In the member computation loop, the function performs all member-specific computations, one member at a time.
A series of
function calls initiates the loop, reading each ensemble member in succession until there
are no ensemble members left. The computations that follow each
command provide, for that member, all the specified variables and features.
A running member-level results table collects the results as each variable or feature set is computed.
The figure shows an example of a member-level results table. Here, the results table contains two embedded tables that contain features and an embedded timetable that contains a computed signal.
Once all computations are complete, the code appends the full member results table back to the main ensemble.
Member computations use a
catch combination to
handle input data that cannot be processed. This approach prevents bad data from halting
The code uses these key ensemble-management functions:
Read the next ensemble member
readMemberData — Extract data from an ensemble member for a specific
writeToLastMemberRead — Write data to ensemble member
table — Ensemble array that contains
variables and features in named columns and members in rows
array2table — Convert an array to a
timetable — Specialized member-specific
table that contains signals in named variable columns and a specific time for each
array2timetable — Convert an array to a
The main output of the generated function is a feature table, which the code extracts
using the function
readFeatureTable. This output is the same whether you are using a workspace
ensemble or an ensemble datastore as input. The feature table contains the scalar features
themselves as well as the condition variables.
The figure shows an example of a feature table. Each row represents a member. The first column contains the condition variable, and subsequent columns contain a scalar feature value.
Use the optional second output argument to return the ensemble itself. If the input to
your function is a table or cell array, the function converts the workspace ensemble into a
table using the
readall function, and returns the
The figure shows an example of an output table. Each row represents a member. The first two columns are the input variables, and the remaining columns contain features or computed variables.
If your function is based on an original import of an ensemble datastore object, the function returns the updated datastore object.
The code includes these key functions for outputs:
When you select one or more ranking tables when you generate code, the function includes a ranking section that follows the extraction of the feature table, as shown in the figure. The figure shows detail only for the portions of the flowchart that change from the Basic Function Flow figure. In Create Outputs, the figure shows all output arguments when using ranking.
To initialize ranking, the code extracts the feature values and the labels (condition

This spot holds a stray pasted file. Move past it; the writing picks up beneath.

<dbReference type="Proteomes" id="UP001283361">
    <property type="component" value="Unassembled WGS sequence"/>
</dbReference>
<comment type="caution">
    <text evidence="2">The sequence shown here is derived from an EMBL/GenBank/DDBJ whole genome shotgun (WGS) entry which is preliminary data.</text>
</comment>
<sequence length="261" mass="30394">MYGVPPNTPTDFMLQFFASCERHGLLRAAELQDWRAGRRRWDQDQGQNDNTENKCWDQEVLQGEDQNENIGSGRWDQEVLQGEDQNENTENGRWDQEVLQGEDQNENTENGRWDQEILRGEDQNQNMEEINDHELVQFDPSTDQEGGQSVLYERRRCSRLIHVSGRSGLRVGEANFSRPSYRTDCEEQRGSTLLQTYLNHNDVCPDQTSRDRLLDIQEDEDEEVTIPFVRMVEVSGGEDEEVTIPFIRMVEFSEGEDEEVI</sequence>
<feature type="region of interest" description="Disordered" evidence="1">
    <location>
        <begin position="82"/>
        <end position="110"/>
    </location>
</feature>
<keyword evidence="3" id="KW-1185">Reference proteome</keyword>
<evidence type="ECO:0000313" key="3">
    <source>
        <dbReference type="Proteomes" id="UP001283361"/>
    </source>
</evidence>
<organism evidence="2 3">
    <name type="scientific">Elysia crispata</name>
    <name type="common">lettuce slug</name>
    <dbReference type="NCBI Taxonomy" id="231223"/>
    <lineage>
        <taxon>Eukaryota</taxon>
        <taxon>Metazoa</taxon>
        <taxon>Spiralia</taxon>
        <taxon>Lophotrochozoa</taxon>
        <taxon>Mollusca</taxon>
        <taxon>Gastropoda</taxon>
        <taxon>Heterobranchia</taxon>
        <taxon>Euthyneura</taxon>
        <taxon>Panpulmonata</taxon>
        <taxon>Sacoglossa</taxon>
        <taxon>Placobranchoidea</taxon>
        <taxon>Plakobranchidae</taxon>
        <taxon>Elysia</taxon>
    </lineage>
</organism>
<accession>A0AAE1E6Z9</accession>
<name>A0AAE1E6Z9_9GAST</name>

variable values) from the feature table. The code then defines class groups by converting
the labels into numeric values using the function
grp2idx to assign a group index to each feature. For example, if the condition
FaultCode has the labels
grp2idx groups the members with these labels into groups 1, 2, and
For each ranking method, the code computes a score for each feature with these steps:
Normalize the features using the specified normalization scheme.
Call the function for the ranking method, using a group-index mask to separate the groups. The specific syntax depends on the ranking method function.
If a correlation-importance factor is specified, update the score using
correlationWeightedScore. Correlation weighting lowers the scores of
features that are highly correlated to higher ranking features, and that therefore are
Append the scores to the scoring matrix and the method to the method list.
The code then creates a ranking table by using
sortrows to sort the rows by the scores of the Sort By
method specified in the app during code generation.
The figure shows an example of a ranking table for four features, sorted by T-Test results.
The code uses these key functions for managing ranking:
An ensemble statistic is a statistical metric that represents the entire ensemble rather than an individual member. For example, in the app, you can specify the ensemble maximum for a vibration signal. The resulting single-member statistic contains, for each time sample, the vibration value that is the maximum of all the member vibration values.
You can use ensemble statistics to compute residues by subtracting the same ensemble metric from all the member signals for a specific variable. For example, if the ensemble mean represents an average operating point, you can subtract the mean from all members to isolate behavior around the operating point. The isolated signal is a form of a residue.